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Formation of the Jamesburg Leo Club


Try to think of a difficult place to start a Leo Club. How about a juvenile detention facility? The challenges of this may seem insurmountable, but that is exactly what the Cranbury Lions Club has done. Through hard work and determination, they have established the Jamesburg Leo Club at the New Jersey Training School, a secure facility in Monroe Township, NJ.

Residents in good standing are given the opportunity to join the Jamesburg Leo Club and begin to learn the benefits of reaching out to serve others. The Leo Club has proven to be very popular among the residents, especially those who want to help others in a group-oriented environment, develop leadership skills and make friends.

JamesburgLeobannerThe New Jersey Training School (NJTS) is a facility of the Juvenile Justice Commission housing male juveniles, which focuses on providing care, treatment and rehabilitation to these young offenders. The NJTS offers several unique vocational opportunities including an optical lab program which teaches juveniles to craft eyeglasses. NJTS supplies eyeglasses to juvenile and adult residents in the state prison system. The New Jersey Lions have liaised with NJTS as a state project and provided some of the equipment for the optical lab. The Cranbury Lions Club first became involved with the NJTS (then called the Jamesburg School for Boys) in 1933 long before it became a state project.

The 20 members of the Jamesburg Leo Club held their first meeting on April 12, 2011. The club received its charter of organization on May 5, 2011.

This unique Leo Club has its challenges. The members cannot leave the facility. Their identity is kept confidential by using their first names only. The community invited to attend Leo Club meetings must undergo approval and enter this secure facility by surrendering their driver’s license and going through a sensitive metal
detector. Unity is a challenge as the turnover rate of residents leaving the facility creates constant change in membership.

Regardless of these challenges, the Leo members are eager to hold officer positions in the club and participate in fundraisers and community service projects. The first community service project was making cards for residents in a local nursing home. The second project is holding a bake sale to raise money to give a local family that has the challenge of several disabled children needing medical care. A simple bake sale was more difficult that expected to obtain  approval and then make money from selling their cookies. The Leos proudly decided upon this service project and were intent on giving this family money for their children. Other projects in planning include a car wash, participating in the Lions International President Tam’s tree planting project, beautification, landscaping or other project at the NJTS, raising money for sports equipment for residents at the NJTS and organizing sports activities.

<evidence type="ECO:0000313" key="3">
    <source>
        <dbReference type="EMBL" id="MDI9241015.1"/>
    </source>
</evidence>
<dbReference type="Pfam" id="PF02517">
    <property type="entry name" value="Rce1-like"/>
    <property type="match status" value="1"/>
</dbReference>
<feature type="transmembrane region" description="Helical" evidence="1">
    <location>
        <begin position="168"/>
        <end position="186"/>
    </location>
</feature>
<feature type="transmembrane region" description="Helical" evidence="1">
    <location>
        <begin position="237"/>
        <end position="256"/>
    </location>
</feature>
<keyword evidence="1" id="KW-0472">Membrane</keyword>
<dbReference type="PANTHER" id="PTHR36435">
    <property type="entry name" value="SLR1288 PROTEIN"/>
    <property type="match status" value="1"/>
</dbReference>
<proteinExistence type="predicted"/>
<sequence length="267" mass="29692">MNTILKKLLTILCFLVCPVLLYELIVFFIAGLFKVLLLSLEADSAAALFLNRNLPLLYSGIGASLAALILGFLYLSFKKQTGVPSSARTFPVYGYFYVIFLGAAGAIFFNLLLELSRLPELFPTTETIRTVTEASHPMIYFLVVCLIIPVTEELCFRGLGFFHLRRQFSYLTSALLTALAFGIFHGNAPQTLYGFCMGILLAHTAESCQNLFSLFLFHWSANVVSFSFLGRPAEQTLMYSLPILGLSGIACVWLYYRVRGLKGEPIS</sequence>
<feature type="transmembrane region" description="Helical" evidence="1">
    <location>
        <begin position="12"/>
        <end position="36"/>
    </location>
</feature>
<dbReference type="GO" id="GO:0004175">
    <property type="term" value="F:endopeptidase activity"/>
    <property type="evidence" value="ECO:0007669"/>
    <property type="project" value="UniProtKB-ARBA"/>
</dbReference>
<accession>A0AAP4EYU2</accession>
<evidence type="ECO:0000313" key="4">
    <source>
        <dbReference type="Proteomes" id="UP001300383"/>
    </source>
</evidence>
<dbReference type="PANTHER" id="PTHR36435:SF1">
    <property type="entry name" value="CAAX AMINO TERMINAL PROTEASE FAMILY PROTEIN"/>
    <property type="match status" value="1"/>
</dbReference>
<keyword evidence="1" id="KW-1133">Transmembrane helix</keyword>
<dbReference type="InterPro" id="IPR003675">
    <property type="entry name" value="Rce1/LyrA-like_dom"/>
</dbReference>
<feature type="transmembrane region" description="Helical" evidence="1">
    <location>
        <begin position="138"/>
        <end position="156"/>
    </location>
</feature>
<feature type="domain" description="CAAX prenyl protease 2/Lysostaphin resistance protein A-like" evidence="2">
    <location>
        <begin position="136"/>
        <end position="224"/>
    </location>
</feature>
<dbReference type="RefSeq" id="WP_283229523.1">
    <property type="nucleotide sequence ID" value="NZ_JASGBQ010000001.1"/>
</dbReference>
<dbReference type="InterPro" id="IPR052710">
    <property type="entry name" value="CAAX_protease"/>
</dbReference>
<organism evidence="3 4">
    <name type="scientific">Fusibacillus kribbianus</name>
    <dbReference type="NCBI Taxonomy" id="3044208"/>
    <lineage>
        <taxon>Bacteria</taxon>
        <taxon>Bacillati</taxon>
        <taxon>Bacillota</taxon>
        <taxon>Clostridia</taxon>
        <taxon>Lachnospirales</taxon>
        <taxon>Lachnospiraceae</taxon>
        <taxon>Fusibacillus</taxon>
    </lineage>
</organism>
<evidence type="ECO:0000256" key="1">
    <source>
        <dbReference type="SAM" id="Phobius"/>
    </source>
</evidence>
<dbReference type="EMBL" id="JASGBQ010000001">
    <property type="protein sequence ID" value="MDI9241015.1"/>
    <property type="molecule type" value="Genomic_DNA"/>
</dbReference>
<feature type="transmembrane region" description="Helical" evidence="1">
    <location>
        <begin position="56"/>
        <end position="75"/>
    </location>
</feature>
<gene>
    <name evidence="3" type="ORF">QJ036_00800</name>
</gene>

On June 9, 2011 the Cranbury Lions Club helped the Jamesburg Leo Club hold their Charter Meeting Celebration. Elected officials and Lion dignitaries from around the state of New Jersey were invited to this memorable dinner meeting held at the New Jersey Training School. Fourteen members of the Cranbury Lions Club attended. Two Leos who were in the food service program helped to provide the dinner for the meeting. After the buffet dinner, all the Leos cleared the dinner plates then served dessert to everyone.

Most impressive was the induction of eighteen Charter Members. First Vice District Governor-Elect John Kobland, standing in for District Governor Michael Hsing, conducted the ceremony by calling each resident’s name to line up in the front of the room, then the oath of membership was read and repeated in unison by each member. The Leos received their membership packet and Leo pin. The Lions who attended the ceremony all spontaneously went up to congratulate the line of Leos. This was a memorable part of the ceremony for both Lions and Leos.

After the ceremony the Leos asked if they could have their picture taken with the Charter. Each Leo took their turn getting their picture taken holding the charter standing in front of their Jamesburg Leo Banner. Some had a staff member or fellow Leo in the picture too. No pictures showing Leo’s faces were released.

The Cranbury Leo Advisors, Fay Kobland and Alex Johnson, along with the NJTS Advisors, Astrid Christiansen and Mark Myers have been dedicated to overcoming the challenges to get this Jamesburg Leo Club up and running. The Cranbury Lions Club members are determined to support the Jamesburg Leo Club. In the fall, the plan is to hold a joint meeting with the Cranbury Lions Club and the Jamesburg Leo Club at the New Jersey Training School. Per a Leo advisor, “this is a project that has warmed my heart, and should warm the hearts of anyone involved in it.” Enough